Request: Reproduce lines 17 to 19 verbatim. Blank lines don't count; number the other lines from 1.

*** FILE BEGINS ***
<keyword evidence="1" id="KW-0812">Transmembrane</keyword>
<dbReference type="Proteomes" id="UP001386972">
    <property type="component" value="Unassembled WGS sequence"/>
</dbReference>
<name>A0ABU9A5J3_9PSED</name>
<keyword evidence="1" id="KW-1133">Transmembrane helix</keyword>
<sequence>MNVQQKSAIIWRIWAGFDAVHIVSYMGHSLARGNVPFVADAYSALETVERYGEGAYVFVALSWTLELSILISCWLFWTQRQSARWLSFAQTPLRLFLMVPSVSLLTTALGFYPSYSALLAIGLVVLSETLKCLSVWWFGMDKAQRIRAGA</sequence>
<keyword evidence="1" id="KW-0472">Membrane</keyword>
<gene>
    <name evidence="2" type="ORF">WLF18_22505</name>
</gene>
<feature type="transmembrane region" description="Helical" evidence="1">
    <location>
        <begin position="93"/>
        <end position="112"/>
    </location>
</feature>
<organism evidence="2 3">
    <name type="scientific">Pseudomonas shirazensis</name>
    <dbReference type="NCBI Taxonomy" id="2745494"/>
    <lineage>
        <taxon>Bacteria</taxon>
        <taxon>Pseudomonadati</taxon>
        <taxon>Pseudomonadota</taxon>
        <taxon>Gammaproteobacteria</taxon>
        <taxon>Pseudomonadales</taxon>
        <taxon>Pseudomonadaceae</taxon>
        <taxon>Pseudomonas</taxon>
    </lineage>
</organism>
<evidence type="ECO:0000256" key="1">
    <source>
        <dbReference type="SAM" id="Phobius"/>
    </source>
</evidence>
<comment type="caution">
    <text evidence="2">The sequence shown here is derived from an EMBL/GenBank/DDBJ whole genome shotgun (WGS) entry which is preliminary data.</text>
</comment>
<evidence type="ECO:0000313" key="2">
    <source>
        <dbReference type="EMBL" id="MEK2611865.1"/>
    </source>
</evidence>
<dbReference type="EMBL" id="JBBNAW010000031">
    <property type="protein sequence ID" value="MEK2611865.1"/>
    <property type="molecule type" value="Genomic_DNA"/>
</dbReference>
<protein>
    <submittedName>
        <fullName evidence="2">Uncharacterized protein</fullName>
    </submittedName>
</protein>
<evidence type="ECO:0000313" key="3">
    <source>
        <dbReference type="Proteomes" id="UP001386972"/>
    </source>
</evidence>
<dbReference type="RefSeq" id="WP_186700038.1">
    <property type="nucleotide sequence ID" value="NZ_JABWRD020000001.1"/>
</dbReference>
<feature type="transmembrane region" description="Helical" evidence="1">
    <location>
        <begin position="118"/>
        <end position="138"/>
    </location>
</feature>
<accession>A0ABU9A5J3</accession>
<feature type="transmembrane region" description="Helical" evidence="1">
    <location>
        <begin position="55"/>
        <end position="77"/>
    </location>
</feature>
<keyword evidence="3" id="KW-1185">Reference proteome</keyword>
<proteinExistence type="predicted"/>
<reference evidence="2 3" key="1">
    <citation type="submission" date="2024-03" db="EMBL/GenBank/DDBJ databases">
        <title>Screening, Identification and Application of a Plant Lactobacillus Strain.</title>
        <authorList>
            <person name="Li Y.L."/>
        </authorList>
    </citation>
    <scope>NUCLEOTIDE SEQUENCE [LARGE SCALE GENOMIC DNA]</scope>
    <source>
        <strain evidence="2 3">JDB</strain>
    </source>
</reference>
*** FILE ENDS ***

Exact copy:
</feature>
<organism evidence="2 3">
    <name type="scientific">Pseudomonas shirazensis</name>